From instant noodles and potato chips to shaving creams and body lotions, packaged consumer goods have brought unprecedented convenience to our daily lives over the past few decades. While the variety and choice of new products on offer have increased manifold, for the average consumer hardly anything has changed in their favourite products. But if you look closely enough, even for the humble pack of wafers or body lotion, everything from how its raw material is procured to how it is produced, packaged and delivered has undergone a sea change.
The reason for that is the various digital-led processes that manufacturers are rapidly adopting across their myriad operations. While leading industry players have deployed resources for years to digitise their sales and distribution channels, this time around, the use of digital tools has encompassed all key elements of their business—from sourcing of raw materials to supply chain and inventory management to manufacturing lines, consumer insights and product development. The impact of this digital push—on the country’s Rs 10.4-lakh crore fast-moving consumer goods (FMCG) market—is prominently visible in the rapidly evolving ways in which FMCG players conduct critical tasks such as gauging a customer’s moods, researching a new product, improving supply chain efficiencies or delivering the products to your doorstep.
For instance, American food giant Kellogg’s local unit, which has been in India for nearly three decades, initiated a digital transformation programme some three years ago. According to Prashant Peres, MD for South Asia at Kellogg, in the first leg of its project, the company digitised its communication processes that helped it keep the business running during the first Covid-19 wave. Motivated by that, it has deployed the programme to transform its supply chain, product development and go-to-market strategy as well. “Based on the principle of ‘customised off-the-shelf’ strategy, we decided to customise our products based on specific consumer needs instead of trying to invent products on our own every time,” he says. Following this, they have also moved to digitise their distribution management system in partnership with Ivy Mobility, a consumer goods tech-solutions provider.
Peres says that the next phase came in descriptive analytics and creating a dashboard that helps them identify potential micro-markets through analysis of sales data. Additionally, it has adopted an app called “Parinam” for its frontline salespeople to accurately measure their sales performance. This has led to happier customers. Data analytics, coupled with an integrated business planning system, helps it forecast demand at the shopper level with 95 per cent accuracy. “Since we started, it has improved by three times,” he says.
Kellogg is not alone. At the country’s top FMCG firms—from Hindustan Unilever (HUL) and ITC to Nestlé India, Dabur and Marico—digital transformation has been at the core of their success in recent times. Sanjiv Mehta, CEO and MD of HUL, concurs, adding that earlier FMCG companies used to procure raw materials at scale to keep the costs down. “But now, we are... creating ecosystems involving consumers and operations, where data and tech are taking centre stage,” he says. According to Mehta, digital transformation will be a key factor in building the “HUL of tomorrow”.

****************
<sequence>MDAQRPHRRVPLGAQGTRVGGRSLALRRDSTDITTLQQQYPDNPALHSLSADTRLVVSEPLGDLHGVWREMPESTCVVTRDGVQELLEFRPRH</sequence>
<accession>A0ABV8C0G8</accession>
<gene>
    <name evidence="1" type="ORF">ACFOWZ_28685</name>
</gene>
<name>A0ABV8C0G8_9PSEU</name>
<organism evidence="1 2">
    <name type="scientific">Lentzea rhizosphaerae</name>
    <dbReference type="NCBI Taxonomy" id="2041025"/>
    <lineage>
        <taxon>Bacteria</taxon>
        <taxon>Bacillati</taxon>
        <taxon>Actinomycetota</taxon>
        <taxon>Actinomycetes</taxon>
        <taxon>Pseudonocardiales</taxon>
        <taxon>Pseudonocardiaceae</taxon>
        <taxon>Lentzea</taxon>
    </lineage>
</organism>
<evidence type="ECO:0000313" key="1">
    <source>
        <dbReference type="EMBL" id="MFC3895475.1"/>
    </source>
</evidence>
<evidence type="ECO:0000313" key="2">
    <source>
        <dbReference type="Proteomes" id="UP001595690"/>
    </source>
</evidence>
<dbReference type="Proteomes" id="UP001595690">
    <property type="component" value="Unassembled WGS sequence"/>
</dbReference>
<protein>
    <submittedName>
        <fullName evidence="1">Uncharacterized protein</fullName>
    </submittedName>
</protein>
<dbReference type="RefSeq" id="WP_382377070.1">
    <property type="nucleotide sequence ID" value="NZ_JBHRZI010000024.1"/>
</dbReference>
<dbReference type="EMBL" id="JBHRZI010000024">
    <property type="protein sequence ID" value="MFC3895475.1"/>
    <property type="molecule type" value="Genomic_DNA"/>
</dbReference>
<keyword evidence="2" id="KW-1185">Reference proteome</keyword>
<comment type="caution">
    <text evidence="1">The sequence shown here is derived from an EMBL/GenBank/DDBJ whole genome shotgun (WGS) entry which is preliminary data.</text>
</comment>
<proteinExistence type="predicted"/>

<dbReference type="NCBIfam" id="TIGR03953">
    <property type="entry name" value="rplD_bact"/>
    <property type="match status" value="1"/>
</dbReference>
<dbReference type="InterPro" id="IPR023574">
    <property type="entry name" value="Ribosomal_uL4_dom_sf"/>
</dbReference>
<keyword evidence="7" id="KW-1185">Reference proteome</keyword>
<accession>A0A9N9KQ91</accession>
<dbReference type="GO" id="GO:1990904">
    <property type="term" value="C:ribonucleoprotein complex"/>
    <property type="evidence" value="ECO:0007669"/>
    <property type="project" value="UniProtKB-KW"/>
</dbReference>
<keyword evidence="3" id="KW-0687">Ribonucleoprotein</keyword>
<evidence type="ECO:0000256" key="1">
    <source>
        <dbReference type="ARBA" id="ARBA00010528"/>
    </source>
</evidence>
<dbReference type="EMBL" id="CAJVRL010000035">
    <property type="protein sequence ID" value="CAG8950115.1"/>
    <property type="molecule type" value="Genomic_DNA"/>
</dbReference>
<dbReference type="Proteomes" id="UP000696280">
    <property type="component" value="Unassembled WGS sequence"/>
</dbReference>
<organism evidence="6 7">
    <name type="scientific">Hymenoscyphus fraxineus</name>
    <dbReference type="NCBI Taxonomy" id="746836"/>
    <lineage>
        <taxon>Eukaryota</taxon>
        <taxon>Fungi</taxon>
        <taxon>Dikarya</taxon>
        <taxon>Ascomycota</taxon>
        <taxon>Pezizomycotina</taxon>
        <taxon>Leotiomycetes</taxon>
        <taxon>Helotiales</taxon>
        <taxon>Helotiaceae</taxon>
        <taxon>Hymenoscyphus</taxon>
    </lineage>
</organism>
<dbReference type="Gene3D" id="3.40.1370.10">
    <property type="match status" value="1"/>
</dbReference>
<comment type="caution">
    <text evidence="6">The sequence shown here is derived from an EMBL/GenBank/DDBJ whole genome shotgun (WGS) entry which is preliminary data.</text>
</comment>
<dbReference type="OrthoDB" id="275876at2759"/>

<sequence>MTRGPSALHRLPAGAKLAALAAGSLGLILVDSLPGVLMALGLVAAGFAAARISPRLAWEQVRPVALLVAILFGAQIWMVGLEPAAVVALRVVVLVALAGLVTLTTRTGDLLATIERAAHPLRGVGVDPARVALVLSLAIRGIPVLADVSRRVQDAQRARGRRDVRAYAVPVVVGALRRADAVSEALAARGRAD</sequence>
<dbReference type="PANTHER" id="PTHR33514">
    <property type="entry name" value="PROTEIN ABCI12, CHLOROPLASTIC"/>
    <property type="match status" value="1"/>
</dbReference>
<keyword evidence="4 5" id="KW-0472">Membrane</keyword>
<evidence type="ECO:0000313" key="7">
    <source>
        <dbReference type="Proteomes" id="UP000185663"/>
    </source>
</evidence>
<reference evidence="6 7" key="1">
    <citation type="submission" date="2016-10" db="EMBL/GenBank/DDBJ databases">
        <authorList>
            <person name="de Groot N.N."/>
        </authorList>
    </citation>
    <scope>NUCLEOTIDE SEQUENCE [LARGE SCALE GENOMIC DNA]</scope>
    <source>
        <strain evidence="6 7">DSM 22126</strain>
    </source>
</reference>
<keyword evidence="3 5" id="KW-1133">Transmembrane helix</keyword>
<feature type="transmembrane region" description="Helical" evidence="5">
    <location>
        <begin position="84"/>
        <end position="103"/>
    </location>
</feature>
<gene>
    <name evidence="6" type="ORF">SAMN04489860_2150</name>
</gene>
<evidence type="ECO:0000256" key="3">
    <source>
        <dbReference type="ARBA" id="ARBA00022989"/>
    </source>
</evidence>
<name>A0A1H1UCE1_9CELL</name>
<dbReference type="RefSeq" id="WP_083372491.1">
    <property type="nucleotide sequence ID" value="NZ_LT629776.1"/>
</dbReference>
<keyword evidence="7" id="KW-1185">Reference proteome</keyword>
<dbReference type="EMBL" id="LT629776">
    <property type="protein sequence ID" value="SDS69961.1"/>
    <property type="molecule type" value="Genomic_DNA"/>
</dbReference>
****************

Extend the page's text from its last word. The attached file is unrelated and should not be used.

To that end, HUL began with digitalising its go-to-market strategy by developing a mobile app called “Shikhar” for its retailers that had 100,000 kirana stores till early-2020 and currently has around 700,000 stores. So, even when salespeople do not visit the stores, retailers can place their orders via the app. HUL has also implemented high levels of automation at its fulfilment centres to cater to the retailers in real time. Further, it has tied up with State Bank of India to ensure that retailers get paperless credits through the app. Not only that, Mehta harks back to the time when most of the market research was done physically. And then, R&D teams would create prototypes, test them and conduct dry runs based on those insights. But now, all of that is done through simulations, Mehta says, adding: “The entire process of getting insights into the consumers’ mind—from their changing behaviour and emerging demands to placing the products on the shelf—is taken from our intelligent ecosystem. This also helps in our decision-making, be it our pricing strategy across SKUs (stock keeping units), whether to invest in distribution channels, or promotion and in which media.”
Salt-to-cigarettes major ITC, too, is banking on digital tools to stay ahead of the curve. According to Shuvadip Banerjee, Chief Digital Marketing Officer at ITC, the company is rapidly adopting digital processes with a specific focus on consumers, experience of its services, supply chain management and manufacturing. Under its ‘smart consumer’ initiative, it has taken a multi-pronged approach with tools like Sixth Sense that includes a customer data hub, moment marketing, ITC e-store and e-commerce. Through Sixth Sense, its teams track conversations on social media and trends on e-commerce platforms, and then analyse the data with artificial intelligence (AI) and natural language processing (NLP) prediction tools. According to Banerjee, this has improved the chances of success of every new launch and also helps in targeted promotions.
Banerjee explains that to improve consumer experience at its hotels, on its D2C platform and for its stationery business, ITC has launched three additional apps. First, the ITC Hotels App enables customers with easy access to room and F&B reservations, food delivery and loyalty benefits, among others. Second, its Unnati app for trade partners has already onboarded 300,000 outlets, while its virtual salesman app Viru enables contactless ordering by retailers and direct communication with trade partners, especially during the absence of a salesforce. The app also uses ML for hyper-personalisation of displayed products. Further, to improve sourcing, Banerjee says, the company’s Astra project allows for optimal buying, better price recovery and enhanced operational efficiency. “The AI-powered tech platform, ITCMAARS provides personalised, hyperlocal solutions for the farmers, while the physical layer enables last-mile delivery of products and services,” he adds.